A quilt is often shorthand for old-fashioned values: a cozy home, generational connections, handmade love. That’s why, in 1985, gay rights activist Cleve Jones saw it as the perfect vehicle for remembering those who had died of AIDS. When the disease appeared in the United States, it was considered mysterious and shameful, an untreatable illness thought to be passed only between gay men. The toll AIDS took on the gay community was swift and mighty, and as Jones saw friends and neighbors die, he worried that shame would keep them from being openly remembered. At a rally honoring slain San Francisco supervisor Harvey Milk, cardboard placards posted on a a wall with the names of those lost to AIDS reminded Jones of a quilt. In 1986, he made the first panel of the AIDS Memorial Quilt to honor his friend, Marvin Feldman, and encouraged others to do the same, subverting the time-honored form into visual evidence that individuals who led “nontraditional” lives were well-loved by their friends, family, and community. The project grew, and in 1987, the NAMES Project Foundation was formed to support the growing quilt, increase awareness of AIDS and HIV, and raise funds for community-based AIDS service organizations. In 1987, the AIDS Memorial Quilt’s 1,920 panels went on display on Washington’s National Mall.
This week, from July 21 to 25, the quilt is again appearing on the National Mall. In 1987, the quilt covered a football field-sized piece of land; today, if laid out in its entirety, the quilt’s 48,000 panels would blanket 29 acres. 4,800 panels will be on display at more than 50 locations throughout the DC area, and volunteers will rotate 35,200 panels — 8,800 different panels each day — on the Mall during the five-day span.
The AIDS Memorial Quilt weighs 54 tons and is the largest collaborative art project in the world, as well as the largest living memorial. It’s been declared a national treasure, was nominated in 1989 for a Nobel Peace Prize, and has been seen by more than 18,000,000 people in displays throughout the world. While these statistics reflect the enormity and reach of the project, the quilt also serves to put individual names to the numbers. More than 100,000 family members and friends have added the name of a loved one to the quilt by making a panel, and panels continue to arrive daily at the foundation’s Atlanta office. They incorporate traditional quilting materials, but also spray paint, Barbie dolls, a Sony Walkman, and bubble wrap; their 3′ by 6′ size represents the dimensions of a human grave. Eight panels are sewn together to form a 12′ by 12′ square or “block” — there are 8,000 of these. They are numbered, photographed, and information about them is entered into a database. (You can download an app to view panels and search the quilt here.) Creating them provides a means for those left behind to both mourn and celebrate their loved ones. The quilt represents more than 94,000 individuals — men, women, and children — who have died of AIDS. Walking among the panels one begins to grasp the reach of the disease and the depth of loss and longing it creates.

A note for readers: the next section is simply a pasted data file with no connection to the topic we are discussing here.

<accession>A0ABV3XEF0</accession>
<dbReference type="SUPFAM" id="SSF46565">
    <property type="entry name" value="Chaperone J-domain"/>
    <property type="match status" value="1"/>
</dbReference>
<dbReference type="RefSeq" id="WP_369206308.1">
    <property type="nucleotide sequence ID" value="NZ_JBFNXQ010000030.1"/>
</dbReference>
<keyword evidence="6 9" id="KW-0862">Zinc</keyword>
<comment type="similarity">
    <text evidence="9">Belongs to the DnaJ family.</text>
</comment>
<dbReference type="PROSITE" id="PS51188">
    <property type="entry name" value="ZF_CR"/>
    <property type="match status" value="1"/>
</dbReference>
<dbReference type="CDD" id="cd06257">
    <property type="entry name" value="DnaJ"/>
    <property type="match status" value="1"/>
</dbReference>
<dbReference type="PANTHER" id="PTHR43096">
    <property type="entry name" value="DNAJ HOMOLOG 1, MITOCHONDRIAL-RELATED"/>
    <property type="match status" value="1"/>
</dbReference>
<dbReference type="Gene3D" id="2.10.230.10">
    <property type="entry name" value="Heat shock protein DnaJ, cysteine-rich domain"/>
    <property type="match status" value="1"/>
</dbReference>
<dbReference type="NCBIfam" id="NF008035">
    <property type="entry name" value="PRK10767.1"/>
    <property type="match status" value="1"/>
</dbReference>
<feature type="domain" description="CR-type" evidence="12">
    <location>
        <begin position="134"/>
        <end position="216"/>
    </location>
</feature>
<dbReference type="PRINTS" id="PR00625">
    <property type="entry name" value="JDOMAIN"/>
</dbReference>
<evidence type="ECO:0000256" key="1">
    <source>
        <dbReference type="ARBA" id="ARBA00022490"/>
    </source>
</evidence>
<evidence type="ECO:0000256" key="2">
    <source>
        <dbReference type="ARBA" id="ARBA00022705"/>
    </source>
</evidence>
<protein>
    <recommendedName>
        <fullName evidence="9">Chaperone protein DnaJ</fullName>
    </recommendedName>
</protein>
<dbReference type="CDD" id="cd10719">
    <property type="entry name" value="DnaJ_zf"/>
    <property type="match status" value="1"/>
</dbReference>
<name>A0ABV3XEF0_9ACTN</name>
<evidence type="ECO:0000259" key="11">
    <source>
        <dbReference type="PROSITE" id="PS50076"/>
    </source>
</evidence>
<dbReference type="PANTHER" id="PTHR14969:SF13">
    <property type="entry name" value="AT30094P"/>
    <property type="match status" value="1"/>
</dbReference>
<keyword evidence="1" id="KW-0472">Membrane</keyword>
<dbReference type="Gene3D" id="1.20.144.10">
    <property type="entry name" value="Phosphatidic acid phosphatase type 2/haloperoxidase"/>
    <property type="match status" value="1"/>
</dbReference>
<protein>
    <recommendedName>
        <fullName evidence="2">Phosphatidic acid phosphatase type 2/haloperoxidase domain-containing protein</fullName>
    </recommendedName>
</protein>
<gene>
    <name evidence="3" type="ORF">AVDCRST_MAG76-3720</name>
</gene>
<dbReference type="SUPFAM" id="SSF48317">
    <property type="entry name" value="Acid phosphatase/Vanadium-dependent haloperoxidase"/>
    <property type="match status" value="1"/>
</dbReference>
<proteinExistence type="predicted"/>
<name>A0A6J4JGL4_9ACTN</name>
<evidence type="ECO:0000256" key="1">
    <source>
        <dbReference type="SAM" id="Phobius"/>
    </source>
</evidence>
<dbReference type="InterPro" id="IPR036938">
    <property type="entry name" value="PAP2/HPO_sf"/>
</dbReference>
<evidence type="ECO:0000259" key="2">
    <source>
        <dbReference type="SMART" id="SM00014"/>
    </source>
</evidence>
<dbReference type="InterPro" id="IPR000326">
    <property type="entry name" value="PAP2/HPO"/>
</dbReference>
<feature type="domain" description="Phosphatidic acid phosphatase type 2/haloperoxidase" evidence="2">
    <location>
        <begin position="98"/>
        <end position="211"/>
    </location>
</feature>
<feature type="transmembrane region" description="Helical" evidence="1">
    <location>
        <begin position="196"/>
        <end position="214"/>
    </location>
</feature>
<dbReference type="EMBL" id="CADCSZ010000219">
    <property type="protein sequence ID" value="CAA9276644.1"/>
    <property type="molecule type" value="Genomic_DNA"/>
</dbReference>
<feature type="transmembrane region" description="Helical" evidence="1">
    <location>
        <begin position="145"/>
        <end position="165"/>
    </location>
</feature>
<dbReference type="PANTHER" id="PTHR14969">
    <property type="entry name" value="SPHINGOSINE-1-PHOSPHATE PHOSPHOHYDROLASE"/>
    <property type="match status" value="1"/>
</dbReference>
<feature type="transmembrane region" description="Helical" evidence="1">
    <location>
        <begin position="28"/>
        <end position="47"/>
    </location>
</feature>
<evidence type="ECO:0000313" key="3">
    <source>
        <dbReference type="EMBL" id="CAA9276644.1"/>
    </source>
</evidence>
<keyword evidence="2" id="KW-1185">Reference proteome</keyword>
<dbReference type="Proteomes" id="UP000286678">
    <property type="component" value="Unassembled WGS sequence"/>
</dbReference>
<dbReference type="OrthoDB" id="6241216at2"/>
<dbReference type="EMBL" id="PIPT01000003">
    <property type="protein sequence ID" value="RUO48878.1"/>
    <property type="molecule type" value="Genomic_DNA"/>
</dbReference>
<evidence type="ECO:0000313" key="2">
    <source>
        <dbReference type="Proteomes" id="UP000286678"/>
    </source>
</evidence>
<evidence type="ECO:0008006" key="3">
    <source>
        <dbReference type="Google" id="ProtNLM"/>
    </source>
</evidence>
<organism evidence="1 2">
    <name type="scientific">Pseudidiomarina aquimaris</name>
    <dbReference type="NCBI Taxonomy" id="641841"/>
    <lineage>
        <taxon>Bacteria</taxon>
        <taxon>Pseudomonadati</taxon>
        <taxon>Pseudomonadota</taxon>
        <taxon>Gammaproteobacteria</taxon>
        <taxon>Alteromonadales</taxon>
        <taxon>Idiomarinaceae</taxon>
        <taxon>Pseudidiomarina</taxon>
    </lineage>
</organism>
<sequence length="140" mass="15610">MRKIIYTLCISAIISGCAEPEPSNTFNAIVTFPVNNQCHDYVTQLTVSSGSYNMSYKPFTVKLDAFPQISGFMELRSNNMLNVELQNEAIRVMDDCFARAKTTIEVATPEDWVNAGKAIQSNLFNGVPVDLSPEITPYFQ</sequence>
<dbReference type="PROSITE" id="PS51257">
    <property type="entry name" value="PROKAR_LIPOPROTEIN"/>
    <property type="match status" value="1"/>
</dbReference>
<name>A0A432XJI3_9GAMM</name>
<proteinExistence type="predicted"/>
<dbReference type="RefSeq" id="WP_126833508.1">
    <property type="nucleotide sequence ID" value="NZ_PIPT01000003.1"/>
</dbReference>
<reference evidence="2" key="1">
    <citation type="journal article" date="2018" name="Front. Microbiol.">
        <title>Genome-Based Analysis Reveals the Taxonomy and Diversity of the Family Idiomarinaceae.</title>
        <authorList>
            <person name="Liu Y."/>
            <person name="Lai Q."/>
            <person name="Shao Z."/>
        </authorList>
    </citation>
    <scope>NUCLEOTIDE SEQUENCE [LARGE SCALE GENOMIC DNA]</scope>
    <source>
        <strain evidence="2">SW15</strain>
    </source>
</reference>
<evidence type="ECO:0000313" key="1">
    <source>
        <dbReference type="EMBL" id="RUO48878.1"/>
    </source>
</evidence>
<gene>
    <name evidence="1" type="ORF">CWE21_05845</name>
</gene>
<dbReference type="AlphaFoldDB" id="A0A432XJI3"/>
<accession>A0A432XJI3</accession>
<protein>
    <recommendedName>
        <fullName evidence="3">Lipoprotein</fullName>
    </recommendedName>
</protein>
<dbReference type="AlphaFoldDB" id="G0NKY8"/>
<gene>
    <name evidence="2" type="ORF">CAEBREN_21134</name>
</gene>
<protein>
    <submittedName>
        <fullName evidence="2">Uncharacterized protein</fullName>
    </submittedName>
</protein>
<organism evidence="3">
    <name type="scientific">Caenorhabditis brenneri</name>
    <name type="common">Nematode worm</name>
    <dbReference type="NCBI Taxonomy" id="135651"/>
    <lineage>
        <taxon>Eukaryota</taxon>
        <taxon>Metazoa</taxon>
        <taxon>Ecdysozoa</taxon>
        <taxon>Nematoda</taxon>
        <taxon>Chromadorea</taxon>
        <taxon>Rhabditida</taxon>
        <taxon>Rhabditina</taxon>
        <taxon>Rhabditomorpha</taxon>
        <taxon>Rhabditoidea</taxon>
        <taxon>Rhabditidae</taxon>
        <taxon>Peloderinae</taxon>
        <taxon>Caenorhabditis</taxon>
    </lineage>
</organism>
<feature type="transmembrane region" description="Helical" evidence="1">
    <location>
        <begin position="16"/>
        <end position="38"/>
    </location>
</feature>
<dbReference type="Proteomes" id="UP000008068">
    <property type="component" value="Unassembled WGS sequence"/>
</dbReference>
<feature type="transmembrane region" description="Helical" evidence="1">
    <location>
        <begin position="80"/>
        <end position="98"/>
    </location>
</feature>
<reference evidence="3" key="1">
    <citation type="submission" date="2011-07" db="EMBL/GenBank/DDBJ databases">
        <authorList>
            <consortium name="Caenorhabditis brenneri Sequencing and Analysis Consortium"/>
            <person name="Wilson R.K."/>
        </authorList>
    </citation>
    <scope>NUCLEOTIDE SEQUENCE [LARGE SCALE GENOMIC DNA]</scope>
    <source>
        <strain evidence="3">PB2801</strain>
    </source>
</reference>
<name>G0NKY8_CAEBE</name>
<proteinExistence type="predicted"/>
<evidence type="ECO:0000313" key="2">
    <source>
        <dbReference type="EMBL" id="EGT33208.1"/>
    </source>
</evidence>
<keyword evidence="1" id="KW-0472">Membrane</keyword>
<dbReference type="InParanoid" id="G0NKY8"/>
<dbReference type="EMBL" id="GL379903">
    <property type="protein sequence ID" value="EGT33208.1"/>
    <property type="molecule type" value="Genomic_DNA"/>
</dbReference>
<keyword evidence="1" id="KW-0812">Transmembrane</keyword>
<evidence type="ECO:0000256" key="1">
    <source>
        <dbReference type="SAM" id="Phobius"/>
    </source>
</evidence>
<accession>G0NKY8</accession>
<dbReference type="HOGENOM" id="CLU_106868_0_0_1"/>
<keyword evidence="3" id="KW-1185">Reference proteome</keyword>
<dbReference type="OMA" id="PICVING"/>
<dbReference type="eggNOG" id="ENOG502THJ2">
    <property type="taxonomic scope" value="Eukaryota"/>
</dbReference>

This post reminds me it’s time to take on a long-neglected task. On an afternoon in 1985, my telephone rang. It was the brother of my dear friend Brucie, the friend who had introduced me to my husband. Brucie’s brother Dan told us that Brucie was on life support. It was incomprehensible — we’d barely heard of AIDS and Brucie was one of the most vital individuals we knew. He died a day or two later and within a couple of years Dan was dead, as well. I think of Brucie and Dan often — two whip-smart, funny, politically savvy, gorgeous men who loved to travel and dance. I can still hear Brucie’s wicked laugh. A few months after his death, a mutual friend suggested collaborating on a panel in his honor, but I worried about his family’s disapproval — at that point they hadn’t acknowledged that AIDS was the cause of Brucie’s death. Now I think the time has come — 27 years later — to acknowledge my loss and make a panel of my own.
A lifelong sewer/knitter and former weaver/spinner, Linzee Kull McCray, a.k.a. lkmccray, is a writer and editor living in Iowa. She feels fortunate to meet and write about people, from scientists to stitchers, who are passionate about their work. Her freelance writing appears in Quilts and More, Stitch, UPPERCASE, American Patchwork and Quilting and more. For more textile musings, visit her blog.